Corporate Research, Study Design and Genome Wide Association Studies

There’s an interesting point about methodology in this item from today’s JAMA: An Unwelcome Side Effect of Direct-to-Consumer Personal Genome Testing: Raiding the Medical Commons (by Amy L. McGuire and Wylie Burke). The article is about “personal genome” testing, based on genome-wide association studies. (Such testing has been discussed on this blog here, here, and here.) The main worry presented in the article is that such tests are sold on the basis of fairly weak association studies, and the customers of these studies will often become patients of an increasingly overburdened healthcare system. Such companies might be seen as offloading (in economic terms, externalizing) costs in the form of burdens on the “medical commons.” (It’s a decent point, though I wish the authors had said more about the nature of that commons, and what kind of obligations various kinds of agents have to preserve it, and why.)

Here’s the bit about study design:

In addition, many companies may use a scientific advisory board to determine which scientific findings to include in their service. Information about the research relied on, as well as its potential limitations, should be shared with consumers. Moreover, some direct-to-consumer personal genome companies are leveraging consumer data and using it, along with phenotypic information collected with consent, to study genotype-phenotype associations.2 For this research to be interpretable, it must conform to best practices of measurement and study design, including attention to biases in sample selection and limitations of self-reported phenotype. Although these companies are not subject to federal regulation for the protection of human subjects of research, their studies should be conducted according to accepted scientific and ethical standards. These standards may be difficult for companies to accomplish, but ad hoc, underpowered, or biased analyses cannot provide an adequate substitute. In addition, results of these studies should be provided in the form of peer-reviewed publications when possible.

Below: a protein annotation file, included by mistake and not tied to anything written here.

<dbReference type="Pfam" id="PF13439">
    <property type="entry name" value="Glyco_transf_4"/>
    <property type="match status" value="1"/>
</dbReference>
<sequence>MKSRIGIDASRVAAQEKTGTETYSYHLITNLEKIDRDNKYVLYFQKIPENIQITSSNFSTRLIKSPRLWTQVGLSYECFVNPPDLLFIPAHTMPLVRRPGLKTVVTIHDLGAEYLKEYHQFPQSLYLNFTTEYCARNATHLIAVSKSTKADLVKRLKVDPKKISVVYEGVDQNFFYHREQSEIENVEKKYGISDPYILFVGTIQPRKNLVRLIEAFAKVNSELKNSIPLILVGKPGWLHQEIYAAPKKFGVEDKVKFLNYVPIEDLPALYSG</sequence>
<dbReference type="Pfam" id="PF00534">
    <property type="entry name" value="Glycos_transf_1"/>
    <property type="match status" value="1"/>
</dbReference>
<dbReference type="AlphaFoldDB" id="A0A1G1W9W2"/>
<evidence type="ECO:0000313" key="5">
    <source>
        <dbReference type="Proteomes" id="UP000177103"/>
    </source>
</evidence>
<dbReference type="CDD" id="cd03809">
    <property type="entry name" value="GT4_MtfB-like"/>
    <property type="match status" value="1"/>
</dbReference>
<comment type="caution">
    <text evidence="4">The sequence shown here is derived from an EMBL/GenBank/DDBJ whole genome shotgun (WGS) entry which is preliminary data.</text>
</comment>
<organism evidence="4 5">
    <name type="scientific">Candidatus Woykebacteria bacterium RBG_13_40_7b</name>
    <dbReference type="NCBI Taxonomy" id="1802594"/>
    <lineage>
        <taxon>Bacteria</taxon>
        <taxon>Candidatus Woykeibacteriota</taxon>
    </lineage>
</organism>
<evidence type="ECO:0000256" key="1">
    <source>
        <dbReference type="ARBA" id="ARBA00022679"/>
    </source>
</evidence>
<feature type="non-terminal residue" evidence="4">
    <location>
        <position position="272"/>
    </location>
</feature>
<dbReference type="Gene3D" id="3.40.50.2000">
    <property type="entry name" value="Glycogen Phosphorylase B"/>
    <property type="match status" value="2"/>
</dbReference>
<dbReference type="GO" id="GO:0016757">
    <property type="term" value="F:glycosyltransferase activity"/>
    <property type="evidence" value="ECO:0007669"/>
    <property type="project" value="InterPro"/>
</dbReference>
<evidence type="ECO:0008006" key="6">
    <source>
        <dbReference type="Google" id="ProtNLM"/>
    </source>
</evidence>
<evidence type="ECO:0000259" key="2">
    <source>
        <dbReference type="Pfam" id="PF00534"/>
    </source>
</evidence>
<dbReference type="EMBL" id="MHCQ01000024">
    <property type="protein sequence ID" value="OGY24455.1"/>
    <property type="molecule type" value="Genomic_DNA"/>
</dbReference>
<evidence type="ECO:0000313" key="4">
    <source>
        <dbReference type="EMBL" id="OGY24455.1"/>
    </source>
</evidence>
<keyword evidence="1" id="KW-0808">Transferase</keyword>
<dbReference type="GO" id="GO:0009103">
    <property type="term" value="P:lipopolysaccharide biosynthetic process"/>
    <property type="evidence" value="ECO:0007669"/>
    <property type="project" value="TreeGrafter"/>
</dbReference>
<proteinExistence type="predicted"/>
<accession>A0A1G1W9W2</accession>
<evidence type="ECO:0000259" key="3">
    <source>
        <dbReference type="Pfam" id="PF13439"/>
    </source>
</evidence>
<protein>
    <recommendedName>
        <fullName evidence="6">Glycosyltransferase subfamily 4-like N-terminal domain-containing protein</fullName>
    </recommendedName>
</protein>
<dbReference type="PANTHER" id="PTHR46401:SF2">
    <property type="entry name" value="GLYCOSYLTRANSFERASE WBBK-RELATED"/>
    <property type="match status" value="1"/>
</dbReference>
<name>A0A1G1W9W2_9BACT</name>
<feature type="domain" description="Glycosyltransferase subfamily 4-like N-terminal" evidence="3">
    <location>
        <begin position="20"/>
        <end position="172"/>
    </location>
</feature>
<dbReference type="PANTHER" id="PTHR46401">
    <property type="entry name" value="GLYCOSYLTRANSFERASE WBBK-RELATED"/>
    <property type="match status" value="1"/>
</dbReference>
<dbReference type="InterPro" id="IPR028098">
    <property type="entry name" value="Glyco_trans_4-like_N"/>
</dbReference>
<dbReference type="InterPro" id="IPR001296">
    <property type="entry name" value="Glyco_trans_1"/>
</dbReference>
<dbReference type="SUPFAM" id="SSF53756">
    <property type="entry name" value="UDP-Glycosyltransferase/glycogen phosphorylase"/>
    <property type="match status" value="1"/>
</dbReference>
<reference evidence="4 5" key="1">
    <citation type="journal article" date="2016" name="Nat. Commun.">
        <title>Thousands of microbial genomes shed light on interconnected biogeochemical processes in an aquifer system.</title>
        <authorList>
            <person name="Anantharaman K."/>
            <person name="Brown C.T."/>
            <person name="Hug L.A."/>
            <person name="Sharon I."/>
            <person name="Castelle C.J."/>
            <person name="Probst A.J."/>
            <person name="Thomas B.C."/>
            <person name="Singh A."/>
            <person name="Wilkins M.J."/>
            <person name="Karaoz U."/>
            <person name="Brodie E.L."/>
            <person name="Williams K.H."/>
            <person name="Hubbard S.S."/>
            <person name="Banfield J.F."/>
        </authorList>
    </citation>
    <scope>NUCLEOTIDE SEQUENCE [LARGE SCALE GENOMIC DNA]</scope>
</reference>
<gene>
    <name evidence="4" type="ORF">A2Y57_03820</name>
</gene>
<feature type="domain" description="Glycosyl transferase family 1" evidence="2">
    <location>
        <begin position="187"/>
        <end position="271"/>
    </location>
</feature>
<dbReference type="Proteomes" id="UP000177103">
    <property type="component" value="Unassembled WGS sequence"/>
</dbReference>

~ by Nancy Walton on December 11, 2008.

One Response to “Corporate Research, Study Design and Genome Wide Association Studies”

  1. I think this <>is<> research. It might not be covered by the TCPS, but it aims at generating & disseminating generalizable knowledge. Interesting questions though, about whether it should be subject to the same kinds of rules as research carried out at universities or hospitals.For my own comments on the controversy over this commercial, see this posting over at the Business Ethics Blog:< HREF="http://www.businessethics.ca/blog/2008/12/advertising-documentaries-and-cultural.html" REL="nofollow">Advertising, Documentaries, and Cultural “Exploitation”<>

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